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4,217 Posts
Discussion Starter #1
I'm hooked on a new drug...

Gabapentin deserves it's own thread, on a Gabapentin board, in a Gabapentin forum. It seems to have done marvels for Tonka.

The poor guy's hindquarters are getting old. You'd never know on a walk, or loafing about the house, but they'd give out on him on the way up the stairs and he'd go flat on his belly.

It got to the point where he couldn't raise a leg to scratch his ear without losing his balance. Not to mention he couldn't get settled or relaxed, and was pulling our fur all around his hips.

Enter Gabapentin! For senior dogs... it's the bee's knees. lol

Not being one to re-invent the wheel, I unashamedly stole this post from another member. ;)

If interested, below are some facts about Gabapentin and Galliprant.

Gabapentin (this is not from our vet but is a good description): GABAPENTIN FOR VETERINARY USE

For Veterinary Practices
by Barbara Forney, VMD

Therapeutic Class
Gamma-aminobutyric Acid (GABA) analog
Dogs, cats and horses (foals)
May Be Prescribed by Vets for:
Idiopathic epilepsy, pain management, seizures due to neonatal hypoxia.

FDA Status
Gabapentin is commercially available as oral capsules/tablets, 100mg, 300mg, 400mg, 600mg, 800mg and oral solution 25mg/ml, 50mg/ml.

Basic Information
Gabapentin is a structural analogue of GABA, an inhibitory neurotransmitter. The mechanism of action of gabapentin is not well understood, although it does not affect GABA binding or reuptake, or behave as a GABA agonist. Gabapentin is used in human medicine to treat seizures and many types of pain, including neuropathic pain, diabetic neuropathy, malignant pain, central pain, complex regional pain, and trigeminal neuralgia.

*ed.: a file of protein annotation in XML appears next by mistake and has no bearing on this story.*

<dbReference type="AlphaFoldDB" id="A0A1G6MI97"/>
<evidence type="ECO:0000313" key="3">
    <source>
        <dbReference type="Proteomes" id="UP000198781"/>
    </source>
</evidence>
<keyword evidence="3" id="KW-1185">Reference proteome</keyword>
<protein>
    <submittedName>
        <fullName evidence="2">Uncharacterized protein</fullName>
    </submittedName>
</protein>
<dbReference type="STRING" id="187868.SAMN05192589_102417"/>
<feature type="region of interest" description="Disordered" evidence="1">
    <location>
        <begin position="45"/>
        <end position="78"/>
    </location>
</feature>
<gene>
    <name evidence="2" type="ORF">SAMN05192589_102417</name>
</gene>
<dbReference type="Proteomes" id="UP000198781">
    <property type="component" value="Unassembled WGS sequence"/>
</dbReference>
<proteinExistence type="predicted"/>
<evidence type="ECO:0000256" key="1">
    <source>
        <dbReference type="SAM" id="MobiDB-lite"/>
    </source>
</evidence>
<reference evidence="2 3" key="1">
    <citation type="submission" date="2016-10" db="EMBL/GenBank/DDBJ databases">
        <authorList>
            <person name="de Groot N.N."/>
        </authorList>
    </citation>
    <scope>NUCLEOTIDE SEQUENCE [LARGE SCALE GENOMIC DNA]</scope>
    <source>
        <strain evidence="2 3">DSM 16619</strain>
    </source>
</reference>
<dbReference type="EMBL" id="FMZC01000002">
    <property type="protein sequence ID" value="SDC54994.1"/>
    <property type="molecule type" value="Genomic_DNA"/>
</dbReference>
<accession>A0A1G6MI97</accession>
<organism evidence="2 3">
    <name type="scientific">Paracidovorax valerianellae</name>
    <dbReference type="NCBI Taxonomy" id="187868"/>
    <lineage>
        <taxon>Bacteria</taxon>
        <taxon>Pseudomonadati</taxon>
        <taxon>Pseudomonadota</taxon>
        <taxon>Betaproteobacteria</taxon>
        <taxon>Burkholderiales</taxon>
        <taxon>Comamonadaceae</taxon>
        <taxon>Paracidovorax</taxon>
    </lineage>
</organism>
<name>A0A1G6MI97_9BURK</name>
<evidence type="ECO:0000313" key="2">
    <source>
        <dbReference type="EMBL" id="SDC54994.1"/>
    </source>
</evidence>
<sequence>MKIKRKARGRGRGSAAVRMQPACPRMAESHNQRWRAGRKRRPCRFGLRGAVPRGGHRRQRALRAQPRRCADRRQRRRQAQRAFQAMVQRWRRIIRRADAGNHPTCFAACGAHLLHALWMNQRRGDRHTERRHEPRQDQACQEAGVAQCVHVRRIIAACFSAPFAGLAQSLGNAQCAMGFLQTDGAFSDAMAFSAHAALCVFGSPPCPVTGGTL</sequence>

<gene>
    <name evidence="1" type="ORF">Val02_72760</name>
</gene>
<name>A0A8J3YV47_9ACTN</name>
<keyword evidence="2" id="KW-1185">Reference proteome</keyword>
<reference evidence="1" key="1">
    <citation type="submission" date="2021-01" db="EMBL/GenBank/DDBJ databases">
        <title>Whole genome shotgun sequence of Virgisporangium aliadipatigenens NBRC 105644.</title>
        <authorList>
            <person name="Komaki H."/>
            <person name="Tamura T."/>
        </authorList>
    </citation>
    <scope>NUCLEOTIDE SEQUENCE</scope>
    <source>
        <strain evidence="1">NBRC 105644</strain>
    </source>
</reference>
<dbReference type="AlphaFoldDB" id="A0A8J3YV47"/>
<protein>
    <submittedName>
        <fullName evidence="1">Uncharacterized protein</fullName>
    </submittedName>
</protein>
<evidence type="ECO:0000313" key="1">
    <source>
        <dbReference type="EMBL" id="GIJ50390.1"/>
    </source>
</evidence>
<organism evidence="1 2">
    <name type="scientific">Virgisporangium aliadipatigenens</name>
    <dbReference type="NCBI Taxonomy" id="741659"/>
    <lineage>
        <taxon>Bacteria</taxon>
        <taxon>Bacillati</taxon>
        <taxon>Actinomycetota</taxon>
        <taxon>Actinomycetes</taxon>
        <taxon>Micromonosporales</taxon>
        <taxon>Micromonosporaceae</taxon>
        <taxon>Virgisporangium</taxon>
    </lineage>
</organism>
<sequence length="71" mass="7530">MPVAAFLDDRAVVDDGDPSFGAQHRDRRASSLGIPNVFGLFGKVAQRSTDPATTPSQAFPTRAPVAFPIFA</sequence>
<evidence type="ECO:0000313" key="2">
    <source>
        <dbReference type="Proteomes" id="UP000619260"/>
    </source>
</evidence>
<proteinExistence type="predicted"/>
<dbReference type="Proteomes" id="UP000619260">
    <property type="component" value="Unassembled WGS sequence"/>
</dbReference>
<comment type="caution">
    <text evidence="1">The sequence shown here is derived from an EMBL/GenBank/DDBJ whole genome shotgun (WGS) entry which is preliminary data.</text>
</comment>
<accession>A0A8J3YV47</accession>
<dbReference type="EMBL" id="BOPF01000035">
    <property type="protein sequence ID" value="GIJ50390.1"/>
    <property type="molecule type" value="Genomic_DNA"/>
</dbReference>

Dogs and Cats
Gabapentin is used in both dogs and cats to treat chronic pain, particularly of neuropathic origin. It appears to be most effective when combined with other types of analgesic agents, for example NSAIDs, permitting the use of lower doses. It has been shown to be effective at reducing hyperalgesia and allodynia associated with neuropathic pain. It also is used in chronic arthritic pain and pain associated with malignancy.

Gabapentin is used as an adjunctive therapy for dogs and cats with refractory idiopathic epilepsy. There are conflicting clinical reports regarding its efficacy when used for this purpose, although some studies report improvement in as many as 50% of dogs studied.

In dogs, oral gabapentin is well absorbed in the duodenum, with peak levels occurring approximately one to two hours after administration. It is partially metabolized by the liver and excreted by the kidneys. Gabapentin has a short half-life of between two to four hours. No pharmacokinetic information regarding uptake and metabolism was found for cats.


Gabapentin should be used with caution in animals with decreased liver or renal function.
Gabapentin should not be discontinued abruptly because withdrawal may precipitate seizures or rebound pain. The dosage should be decreased over the course of two to three weeks.